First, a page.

Noone really has the financial capacity to invest in the kind of setup enjoyed by the Berlin Phil, there are some companies doing good stuff (Digital Theatre spring to mind) with multiple organisations, but even these companies are relatively small and simply don’t have the capacity to provide a sector-wide solution (e.g. Digital Theatre can turn a production around in 6-12 weeks – which is fast but is still only 4-8 productions a year). And the problem with the allocation of these pots of money (e.g. this NESTA fund) is that they seem too often to just serve the needs of one organisation by providing them with the cash to buy in their own setup rather than by actually providing a sustainable solution for the good of the sector.
Something that we’ve been involved with recently at Opera North perhaps moves more in the direction I see as providing actual, long-term solutions (as digital developments aren’t just a set of problems/opportunities for today that can be solved one-by-one, they are ever evolving, therein lies the issue). The University of Lancaster, along with Newcastle Uni and the Royal College of Art was awarded a £4m research grant (more info) to “set up a Knowledge Exchange Hub in collaboration with the BBC, Microsoft, MediaCityUK, FutureEverything, Tate Liverpool, Opera North, Storey Creative Industries Centre, The Sharp Project, Lancaster City Council, NESTA, National Media Museum, Manchester Digital, Arts Council England and over 30 small and medium sized companies working in the sector, such as Stardotstar and Mudlark.” surely this kind of inter-organisational relationship-building should be the focus of investment, allowing the sharing of existing expertise/resources rather than funding pale imitations throughout the sector?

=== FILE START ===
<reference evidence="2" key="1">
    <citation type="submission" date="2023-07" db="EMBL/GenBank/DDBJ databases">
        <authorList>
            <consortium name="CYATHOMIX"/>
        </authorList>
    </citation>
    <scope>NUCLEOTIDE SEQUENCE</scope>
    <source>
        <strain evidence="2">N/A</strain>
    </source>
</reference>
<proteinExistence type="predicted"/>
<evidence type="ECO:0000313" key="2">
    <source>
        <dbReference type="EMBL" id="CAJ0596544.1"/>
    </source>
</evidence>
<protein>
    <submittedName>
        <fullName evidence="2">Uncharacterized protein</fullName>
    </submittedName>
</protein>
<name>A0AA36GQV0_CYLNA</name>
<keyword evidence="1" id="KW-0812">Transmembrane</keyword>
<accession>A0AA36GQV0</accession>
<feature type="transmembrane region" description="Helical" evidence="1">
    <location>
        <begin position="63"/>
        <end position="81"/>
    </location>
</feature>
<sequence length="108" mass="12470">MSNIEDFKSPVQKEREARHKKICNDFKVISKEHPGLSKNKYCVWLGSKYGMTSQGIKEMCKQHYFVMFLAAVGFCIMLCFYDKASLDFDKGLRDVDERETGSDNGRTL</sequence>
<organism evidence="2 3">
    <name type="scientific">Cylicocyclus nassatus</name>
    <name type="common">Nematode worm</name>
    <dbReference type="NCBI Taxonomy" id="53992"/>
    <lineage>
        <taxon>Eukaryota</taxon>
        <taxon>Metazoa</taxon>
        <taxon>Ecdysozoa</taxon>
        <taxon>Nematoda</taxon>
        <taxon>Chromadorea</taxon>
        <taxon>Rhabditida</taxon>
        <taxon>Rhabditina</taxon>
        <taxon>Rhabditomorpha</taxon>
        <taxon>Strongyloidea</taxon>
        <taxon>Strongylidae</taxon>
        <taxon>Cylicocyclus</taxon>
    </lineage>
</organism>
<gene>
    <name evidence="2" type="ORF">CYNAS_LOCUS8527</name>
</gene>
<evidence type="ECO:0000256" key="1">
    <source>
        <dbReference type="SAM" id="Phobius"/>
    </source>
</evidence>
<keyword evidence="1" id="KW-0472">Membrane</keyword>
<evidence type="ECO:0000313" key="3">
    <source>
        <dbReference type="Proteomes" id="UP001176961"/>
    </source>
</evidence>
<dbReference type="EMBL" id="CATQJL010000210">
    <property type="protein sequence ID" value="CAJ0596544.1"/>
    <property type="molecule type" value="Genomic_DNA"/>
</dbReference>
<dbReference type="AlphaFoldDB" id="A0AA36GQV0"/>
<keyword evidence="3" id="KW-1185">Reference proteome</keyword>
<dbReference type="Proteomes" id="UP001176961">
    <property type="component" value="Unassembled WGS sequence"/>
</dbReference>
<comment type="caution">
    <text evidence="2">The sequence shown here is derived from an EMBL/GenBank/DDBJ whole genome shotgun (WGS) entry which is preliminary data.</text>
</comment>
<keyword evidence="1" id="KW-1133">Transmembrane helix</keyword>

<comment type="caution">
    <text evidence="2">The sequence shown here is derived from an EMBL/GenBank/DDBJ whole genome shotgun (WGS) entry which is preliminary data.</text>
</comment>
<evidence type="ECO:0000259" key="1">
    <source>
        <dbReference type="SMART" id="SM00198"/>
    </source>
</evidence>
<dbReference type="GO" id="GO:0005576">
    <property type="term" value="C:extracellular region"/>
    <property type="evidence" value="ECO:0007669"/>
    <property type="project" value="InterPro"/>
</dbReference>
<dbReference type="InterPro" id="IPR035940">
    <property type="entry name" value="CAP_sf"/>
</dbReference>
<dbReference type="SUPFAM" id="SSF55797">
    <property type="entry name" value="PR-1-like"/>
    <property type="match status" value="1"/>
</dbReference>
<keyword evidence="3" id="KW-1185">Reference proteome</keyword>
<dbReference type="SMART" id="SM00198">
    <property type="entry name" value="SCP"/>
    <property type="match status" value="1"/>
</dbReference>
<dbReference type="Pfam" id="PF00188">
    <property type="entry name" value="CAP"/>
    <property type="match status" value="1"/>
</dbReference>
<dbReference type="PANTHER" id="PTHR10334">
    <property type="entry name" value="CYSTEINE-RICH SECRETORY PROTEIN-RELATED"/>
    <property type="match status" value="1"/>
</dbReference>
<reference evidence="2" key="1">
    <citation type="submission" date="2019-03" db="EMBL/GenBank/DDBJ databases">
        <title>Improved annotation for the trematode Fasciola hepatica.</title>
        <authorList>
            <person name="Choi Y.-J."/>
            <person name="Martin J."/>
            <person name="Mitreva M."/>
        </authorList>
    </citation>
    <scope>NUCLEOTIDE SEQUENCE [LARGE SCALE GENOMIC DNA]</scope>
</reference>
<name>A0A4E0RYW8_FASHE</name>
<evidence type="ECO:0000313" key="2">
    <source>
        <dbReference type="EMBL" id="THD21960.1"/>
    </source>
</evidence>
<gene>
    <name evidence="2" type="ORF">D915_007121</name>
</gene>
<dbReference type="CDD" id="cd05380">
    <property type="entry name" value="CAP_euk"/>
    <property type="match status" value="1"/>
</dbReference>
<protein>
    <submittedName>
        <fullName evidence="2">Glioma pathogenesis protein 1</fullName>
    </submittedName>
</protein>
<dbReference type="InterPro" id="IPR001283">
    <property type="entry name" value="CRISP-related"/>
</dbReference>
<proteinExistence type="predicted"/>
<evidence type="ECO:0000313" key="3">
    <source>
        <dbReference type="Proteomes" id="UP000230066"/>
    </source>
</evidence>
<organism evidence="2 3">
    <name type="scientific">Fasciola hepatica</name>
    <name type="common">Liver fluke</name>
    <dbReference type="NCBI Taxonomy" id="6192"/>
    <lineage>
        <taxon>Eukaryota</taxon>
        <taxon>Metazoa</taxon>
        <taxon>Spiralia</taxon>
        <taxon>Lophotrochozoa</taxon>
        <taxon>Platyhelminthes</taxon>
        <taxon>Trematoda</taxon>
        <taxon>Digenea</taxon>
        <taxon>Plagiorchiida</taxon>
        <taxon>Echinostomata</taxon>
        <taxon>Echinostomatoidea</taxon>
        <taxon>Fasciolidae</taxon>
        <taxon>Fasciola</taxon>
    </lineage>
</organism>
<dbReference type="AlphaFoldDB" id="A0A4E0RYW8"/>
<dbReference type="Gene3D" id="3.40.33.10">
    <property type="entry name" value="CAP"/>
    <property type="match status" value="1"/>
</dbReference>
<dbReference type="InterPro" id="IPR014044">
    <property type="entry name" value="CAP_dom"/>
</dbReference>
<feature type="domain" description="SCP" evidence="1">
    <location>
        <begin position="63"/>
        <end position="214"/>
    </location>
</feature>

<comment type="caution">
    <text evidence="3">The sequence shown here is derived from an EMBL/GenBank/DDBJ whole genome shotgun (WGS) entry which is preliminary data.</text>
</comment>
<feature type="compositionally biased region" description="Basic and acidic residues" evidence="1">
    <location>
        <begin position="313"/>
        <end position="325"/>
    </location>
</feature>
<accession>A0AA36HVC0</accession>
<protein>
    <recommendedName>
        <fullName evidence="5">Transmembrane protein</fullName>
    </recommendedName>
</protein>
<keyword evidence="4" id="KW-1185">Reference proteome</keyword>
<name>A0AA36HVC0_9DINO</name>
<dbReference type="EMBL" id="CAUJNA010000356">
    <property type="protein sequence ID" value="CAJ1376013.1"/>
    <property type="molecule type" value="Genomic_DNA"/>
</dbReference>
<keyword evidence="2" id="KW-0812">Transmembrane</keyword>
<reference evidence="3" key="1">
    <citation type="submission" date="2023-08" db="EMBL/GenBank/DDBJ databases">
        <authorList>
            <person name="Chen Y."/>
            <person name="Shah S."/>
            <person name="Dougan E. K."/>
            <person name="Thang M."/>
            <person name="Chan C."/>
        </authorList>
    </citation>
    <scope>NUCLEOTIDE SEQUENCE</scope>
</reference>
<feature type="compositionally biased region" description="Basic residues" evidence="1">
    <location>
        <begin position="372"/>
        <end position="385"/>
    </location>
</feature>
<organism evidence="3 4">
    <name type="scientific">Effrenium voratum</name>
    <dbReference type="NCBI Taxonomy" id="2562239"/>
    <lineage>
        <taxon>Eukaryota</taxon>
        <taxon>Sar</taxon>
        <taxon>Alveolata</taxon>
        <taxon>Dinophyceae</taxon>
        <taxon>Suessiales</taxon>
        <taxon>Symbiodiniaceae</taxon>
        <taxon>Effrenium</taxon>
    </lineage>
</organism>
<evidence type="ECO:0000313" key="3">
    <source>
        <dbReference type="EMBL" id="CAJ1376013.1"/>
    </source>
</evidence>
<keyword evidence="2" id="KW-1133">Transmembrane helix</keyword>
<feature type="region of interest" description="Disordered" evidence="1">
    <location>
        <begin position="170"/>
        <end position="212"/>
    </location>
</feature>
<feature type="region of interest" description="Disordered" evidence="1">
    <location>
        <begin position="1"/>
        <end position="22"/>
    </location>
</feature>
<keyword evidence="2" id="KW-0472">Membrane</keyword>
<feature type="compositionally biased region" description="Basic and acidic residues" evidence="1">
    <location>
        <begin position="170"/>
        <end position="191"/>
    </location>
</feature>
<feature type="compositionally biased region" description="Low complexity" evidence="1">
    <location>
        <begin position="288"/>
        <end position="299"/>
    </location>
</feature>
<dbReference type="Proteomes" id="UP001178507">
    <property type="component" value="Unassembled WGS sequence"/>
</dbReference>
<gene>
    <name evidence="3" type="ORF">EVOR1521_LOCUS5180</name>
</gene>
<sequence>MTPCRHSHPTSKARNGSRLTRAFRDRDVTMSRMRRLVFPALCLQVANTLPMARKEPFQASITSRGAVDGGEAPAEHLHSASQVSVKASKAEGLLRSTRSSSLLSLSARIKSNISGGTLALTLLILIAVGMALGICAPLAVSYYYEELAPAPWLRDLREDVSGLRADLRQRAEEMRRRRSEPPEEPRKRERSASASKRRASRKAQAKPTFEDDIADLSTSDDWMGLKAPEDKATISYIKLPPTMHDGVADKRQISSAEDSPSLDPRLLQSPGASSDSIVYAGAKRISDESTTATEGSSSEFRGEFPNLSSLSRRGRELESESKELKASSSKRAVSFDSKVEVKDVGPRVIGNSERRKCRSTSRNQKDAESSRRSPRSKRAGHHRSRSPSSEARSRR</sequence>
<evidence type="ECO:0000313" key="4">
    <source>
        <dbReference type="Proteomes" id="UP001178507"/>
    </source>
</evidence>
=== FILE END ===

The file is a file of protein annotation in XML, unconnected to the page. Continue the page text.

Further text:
My frustration again and again is at seeing this strange belief that reinventing the wheel is something to be applauded and rewarded. E.g. Don’t fund the development of a new video-sharing platform when the proposed outcome will only benefit a handful of organisations AND, more importantly, there are a large number of very good, widely-used video-sharing platforms already in existence that, with the best will in the world, you have NO chance of overcoming – 48 hours of video is uploaded to YouTube every minute, you cannot and should not try to compete with that (in addition are you proposing to try and match YouTube’s rights agreements with the PRS et al? Unlikely). In this particular instance, if you can’t beat them, join them. Seriously.
Anyway, where was I? Ah yes, the arts sector is wildly trying to jump on the back of the mental digital dragon and ride it off to the end of the rainbow where there will be pots of gold (that metaphor made my brain hurt), but it seems to be going about it in a very strange way.
Instead of trying to identify the key things that’d benefit the sector, increase revenues, increase audiences (and in turn be able to fund some of the, all too frequent, vanity projects I see again and again) there seems to be a concerted effort to salami-slice the money available and put it into low-impact, limited-focus initiatives that ultimately will be of little use to anyone. Surely it’s better to fire off a few, large, well-aimed arrows rather than chuck a load of pins at the wall and hope in vain that one of them sticks?
But then, if it was the other way round I’d probably be moaning that it was only a few initiatives being funded with lavish amounts of cash. Because I’m grumbly.
Of course my ramblings here don’t really cover how to utilise digital developments in artistic endeavours. That’s a whole different point. I have, on purpose, focussed on the issues that I see as the biggest missed opportunity.